begins with reign of Vāsudeva I and includes later Kuṣāṇa and Kuṣāṇa-Sassanian rulers

circa 200 ce to 5th c. ce



In all these systems, general agreement centers around the conclusion that strata III and II, that is Phase I of Behrendt's system, belong to the Indo-Scythian and Indo-Parthian layers dated to the first century before the Common Era to the mid-late first century of the Common Era.


Not all of the strata present enough evidence to make justifiable inferences about the local culture and society. There are two reasons for this: one, Sirkap existed as a small settlement before and during the Mauryan Empire, and the subsequent development of the city in later periods destroyed, or better re-used, much of what was there. In addition, Marshall chose not to excavate below the Indo-Scythian and Indo-Parthian levels in much of the city, thus leaving much of earlier city, that is strata VII, VI, and V, buried under the later city. Marshall explains this decision,


. . . seven-eighths of the digging in this area [Sirkap] has been devoted to the Śaka-Parthian structures of the second stratum; one-eighth only to the earlier Śaka and Greek remains below [15]


Saka and Indo-Scythian are interchangeable in most contexts. Similarly, Pahlava and Indo-Parthian are, for the most part, interchangeable as well. There are debates concerning the various waves of Sakas that entered the Indian sub-continent, but these need not delay us here. For more details, see A. K. Narain, The Earliest Sakas of South Asia (Patna: Kashi Prasad Jayaswal Research Institute, 1998).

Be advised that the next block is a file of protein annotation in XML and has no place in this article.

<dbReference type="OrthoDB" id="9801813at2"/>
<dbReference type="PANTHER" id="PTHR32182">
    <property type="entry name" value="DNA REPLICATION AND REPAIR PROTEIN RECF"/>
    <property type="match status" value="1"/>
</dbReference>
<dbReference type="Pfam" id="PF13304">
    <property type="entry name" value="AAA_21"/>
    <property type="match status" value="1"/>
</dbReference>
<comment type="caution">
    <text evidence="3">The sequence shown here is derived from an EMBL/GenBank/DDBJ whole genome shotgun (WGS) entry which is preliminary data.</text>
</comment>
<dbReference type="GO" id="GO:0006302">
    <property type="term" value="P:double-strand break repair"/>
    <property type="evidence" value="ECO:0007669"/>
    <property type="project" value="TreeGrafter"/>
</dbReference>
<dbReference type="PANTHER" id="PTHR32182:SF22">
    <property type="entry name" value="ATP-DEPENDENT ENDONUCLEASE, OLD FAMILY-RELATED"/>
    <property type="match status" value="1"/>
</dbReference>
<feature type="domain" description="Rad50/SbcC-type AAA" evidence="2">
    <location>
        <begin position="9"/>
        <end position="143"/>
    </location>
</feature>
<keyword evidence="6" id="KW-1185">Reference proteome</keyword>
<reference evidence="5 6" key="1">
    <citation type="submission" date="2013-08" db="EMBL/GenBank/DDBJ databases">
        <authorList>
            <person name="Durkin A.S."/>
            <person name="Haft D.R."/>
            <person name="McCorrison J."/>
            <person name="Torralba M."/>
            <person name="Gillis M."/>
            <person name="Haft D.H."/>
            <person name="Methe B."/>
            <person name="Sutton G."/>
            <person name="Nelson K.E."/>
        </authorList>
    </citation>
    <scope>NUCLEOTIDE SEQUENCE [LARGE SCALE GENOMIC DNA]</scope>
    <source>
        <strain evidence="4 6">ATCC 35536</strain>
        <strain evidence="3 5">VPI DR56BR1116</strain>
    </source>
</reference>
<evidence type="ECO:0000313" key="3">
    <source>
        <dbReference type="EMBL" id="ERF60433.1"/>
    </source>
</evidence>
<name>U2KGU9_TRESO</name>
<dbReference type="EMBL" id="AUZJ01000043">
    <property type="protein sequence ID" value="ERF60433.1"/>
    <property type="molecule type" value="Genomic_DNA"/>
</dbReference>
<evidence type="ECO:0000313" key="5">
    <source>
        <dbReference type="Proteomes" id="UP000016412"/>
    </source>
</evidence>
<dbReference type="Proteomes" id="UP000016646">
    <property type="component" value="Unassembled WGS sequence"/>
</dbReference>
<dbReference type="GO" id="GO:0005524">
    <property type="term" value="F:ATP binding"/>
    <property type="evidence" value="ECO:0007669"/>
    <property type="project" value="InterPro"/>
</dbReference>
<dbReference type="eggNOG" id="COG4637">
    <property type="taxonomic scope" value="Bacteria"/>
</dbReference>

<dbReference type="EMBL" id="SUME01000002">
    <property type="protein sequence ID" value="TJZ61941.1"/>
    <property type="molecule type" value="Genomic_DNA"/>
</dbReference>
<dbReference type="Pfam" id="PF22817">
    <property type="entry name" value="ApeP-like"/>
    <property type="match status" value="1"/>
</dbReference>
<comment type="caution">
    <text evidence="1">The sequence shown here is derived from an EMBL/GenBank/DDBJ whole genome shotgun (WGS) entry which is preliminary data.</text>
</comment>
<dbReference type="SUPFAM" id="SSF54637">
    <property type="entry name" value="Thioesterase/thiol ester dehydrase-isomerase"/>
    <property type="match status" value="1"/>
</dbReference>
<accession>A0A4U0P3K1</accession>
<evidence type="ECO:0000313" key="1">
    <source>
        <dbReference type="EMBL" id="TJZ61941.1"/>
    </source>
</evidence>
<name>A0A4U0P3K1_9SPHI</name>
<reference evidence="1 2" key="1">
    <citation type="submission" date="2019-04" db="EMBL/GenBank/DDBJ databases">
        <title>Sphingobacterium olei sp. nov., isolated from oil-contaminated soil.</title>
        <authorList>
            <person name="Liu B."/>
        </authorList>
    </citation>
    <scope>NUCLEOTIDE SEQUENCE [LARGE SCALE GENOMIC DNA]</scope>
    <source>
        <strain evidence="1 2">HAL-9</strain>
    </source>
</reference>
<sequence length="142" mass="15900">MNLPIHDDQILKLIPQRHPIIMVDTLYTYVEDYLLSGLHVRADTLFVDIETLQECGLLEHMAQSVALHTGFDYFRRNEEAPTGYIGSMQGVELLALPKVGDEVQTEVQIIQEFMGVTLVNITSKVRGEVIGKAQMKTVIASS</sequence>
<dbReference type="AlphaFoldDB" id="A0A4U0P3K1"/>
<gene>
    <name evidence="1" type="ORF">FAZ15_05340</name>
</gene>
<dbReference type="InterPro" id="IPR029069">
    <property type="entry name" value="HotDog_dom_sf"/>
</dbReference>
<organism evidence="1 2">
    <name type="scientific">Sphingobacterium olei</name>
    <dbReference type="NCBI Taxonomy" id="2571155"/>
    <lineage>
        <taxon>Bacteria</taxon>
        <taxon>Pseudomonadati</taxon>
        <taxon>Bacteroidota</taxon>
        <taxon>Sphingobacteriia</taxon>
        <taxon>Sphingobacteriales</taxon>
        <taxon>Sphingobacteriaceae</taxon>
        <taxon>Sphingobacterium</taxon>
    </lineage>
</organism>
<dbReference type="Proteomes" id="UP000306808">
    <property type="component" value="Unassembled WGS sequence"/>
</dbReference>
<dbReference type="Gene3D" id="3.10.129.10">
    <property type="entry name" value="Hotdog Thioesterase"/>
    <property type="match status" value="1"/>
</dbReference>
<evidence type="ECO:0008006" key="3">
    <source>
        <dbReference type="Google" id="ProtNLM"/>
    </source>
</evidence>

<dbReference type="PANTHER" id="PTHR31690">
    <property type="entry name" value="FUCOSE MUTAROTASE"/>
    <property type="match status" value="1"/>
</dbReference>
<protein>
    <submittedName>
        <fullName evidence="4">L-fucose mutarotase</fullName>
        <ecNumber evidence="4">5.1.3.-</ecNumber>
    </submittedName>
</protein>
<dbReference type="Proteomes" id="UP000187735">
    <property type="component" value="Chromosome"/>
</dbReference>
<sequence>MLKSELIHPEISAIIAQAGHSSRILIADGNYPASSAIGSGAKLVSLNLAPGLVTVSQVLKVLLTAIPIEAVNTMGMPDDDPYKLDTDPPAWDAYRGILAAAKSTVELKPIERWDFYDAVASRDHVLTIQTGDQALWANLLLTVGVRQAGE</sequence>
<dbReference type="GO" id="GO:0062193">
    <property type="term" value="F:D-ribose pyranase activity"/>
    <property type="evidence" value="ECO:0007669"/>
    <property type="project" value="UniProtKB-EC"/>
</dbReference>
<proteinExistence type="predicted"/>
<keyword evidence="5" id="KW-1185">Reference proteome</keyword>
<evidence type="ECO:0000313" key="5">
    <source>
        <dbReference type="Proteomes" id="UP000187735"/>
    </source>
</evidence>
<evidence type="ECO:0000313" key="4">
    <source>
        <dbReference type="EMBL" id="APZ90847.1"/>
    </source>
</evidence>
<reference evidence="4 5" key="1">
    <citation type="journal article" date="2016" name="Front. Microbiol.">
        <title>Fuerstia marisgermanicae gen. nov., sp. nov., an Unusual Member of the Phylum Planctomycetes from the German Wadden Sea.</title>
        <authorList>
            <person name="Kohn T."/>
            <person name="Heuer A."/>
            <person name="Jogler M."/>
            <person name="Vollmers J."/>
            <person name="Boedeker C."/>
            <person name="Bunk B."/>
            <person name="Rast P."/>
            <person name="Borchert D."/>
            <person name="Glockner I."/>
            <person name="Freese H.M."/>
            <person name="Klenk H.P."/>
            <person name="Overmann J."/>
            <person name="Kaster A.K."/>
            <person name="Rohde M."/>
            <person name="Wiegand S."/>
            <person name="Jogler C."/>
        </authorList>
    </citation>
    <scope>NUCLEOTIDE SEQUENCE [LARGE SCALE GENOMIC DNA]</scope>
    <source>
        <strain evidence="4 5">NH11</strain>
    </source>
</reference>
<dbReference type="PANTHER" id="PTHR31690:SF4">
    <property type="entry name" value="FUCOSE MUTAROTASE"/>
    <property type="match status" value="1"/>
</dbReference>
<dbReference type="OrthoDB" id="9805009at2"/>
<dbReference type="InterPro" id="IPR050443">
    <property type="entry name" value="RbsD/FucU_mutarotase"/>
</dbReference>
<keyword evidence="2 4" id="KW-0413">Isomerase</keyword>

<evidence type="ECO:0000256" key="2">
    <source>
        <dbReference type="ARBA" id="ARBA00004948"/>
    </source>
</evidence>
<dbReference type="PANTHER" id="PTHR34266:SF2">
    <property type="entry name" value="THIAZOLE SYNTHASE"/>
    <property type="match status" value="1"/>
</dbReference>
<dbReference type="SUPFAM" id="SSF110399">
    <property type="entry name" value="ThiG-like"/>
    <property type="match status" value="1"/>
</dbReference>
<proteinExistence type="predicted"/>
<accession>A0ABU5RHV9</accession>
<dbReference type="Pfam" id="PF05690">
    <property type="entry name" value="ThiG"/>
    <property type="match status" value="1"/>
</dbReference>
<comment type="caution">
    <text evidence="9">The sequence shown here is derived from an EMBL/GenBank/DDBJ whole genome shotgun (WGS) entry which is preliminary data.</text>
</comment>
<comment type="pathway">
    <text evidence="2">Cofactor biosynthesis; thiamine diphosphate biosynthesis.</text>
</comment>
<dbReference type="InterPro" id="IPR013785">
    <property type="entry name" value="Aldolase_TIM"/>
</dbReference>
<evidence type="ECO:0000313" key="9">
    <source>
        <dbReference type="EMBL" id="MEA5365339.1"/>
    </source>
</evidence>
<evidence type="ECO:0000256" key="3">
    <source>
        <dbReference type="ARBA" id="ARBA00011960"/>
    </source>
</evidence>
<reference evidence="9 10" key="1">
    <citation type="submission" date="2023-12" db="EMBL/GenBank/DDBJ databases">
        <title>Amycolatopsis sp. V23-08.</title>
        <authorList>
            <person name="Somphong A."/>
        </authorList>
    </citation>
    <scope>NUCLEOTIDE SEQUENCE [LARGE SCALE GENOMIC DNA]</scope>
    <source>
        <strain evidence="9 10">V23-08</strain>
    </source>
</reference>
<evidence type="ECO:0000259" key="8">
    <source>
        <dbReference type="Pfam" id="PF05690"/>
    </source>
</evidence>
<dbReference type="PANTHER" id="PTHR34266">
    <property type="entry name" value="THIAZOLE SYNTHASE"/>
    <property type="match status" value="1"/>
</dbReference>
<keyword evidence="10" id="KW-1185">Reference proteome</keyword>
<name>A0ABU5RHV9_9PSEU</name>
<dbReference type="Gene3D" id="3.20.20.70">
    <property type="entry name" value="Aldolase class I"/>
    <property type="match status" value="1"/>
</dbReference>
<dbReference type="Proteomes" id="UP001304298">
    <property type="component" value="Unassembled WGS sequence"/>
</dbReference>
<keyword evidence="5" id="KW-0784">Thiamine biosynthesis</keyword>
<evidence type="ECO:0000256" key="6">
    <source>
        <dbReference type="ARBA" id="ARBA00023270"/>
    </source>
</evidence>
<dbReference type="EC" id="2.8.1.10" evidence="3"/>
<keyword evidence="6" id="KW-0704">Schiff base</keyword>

. . .

I am particularly glad that I decided from the start to resist the temptation to remove any part of these Parthian and Śaka remains until a substantial area of the city had been cleared and ample opportunities afforded to other archaeologists to study it . . . Another and no less cogent reason which influenced me in the course I followed was that it was evident from the outset that the later remains comprised a number of sacred structures, some Jaina, some Buddhist in origin, the destruction of which would have aroused great resentment among the members of those faiths.[16]


Marshall, Taxila, p. 120. The only part of Sirkap which was excavated beyond the Scythian-Parthian levels was a narrow band near the northern gateway in Blocks I', A', B', and C'. But in this explanation, again, Marshall makes clear his assumptions going into the excavation: he expects to find Jaina and Buddhist structures. This choice not to excavate the site to its lowest levels is good archaeological practice. Archaeologists generally recognize the importance of leaving unexcavated portions of a site for later study when new assumptions and new technologies might be available.


In later studies of Sirkap, most authors quickly skip over the earlier layers. For example, Ahmed Dani summarized his brief section on these early Greek strata with a very general statement, "[a]fter accepting the technologies and some material elements that imperceptibly came with them, Taxilans continued their own life pattern and followed their own social pattern and religious traditions."[17]


Dani, The Historic City of Taxila, p. 65.

What these social patterns and traditions were he did not venture to guess as the evidence is too scant to draw any solid conclusions. With stratum IV, the earliest Indo-Scythian layers, the material evidence begins to grow. But it is the evidence from strata III and II which is by far the most complete, and in Marshall's 1951 Taxila the primary site map of Sirkap is of the city layout of these two strata.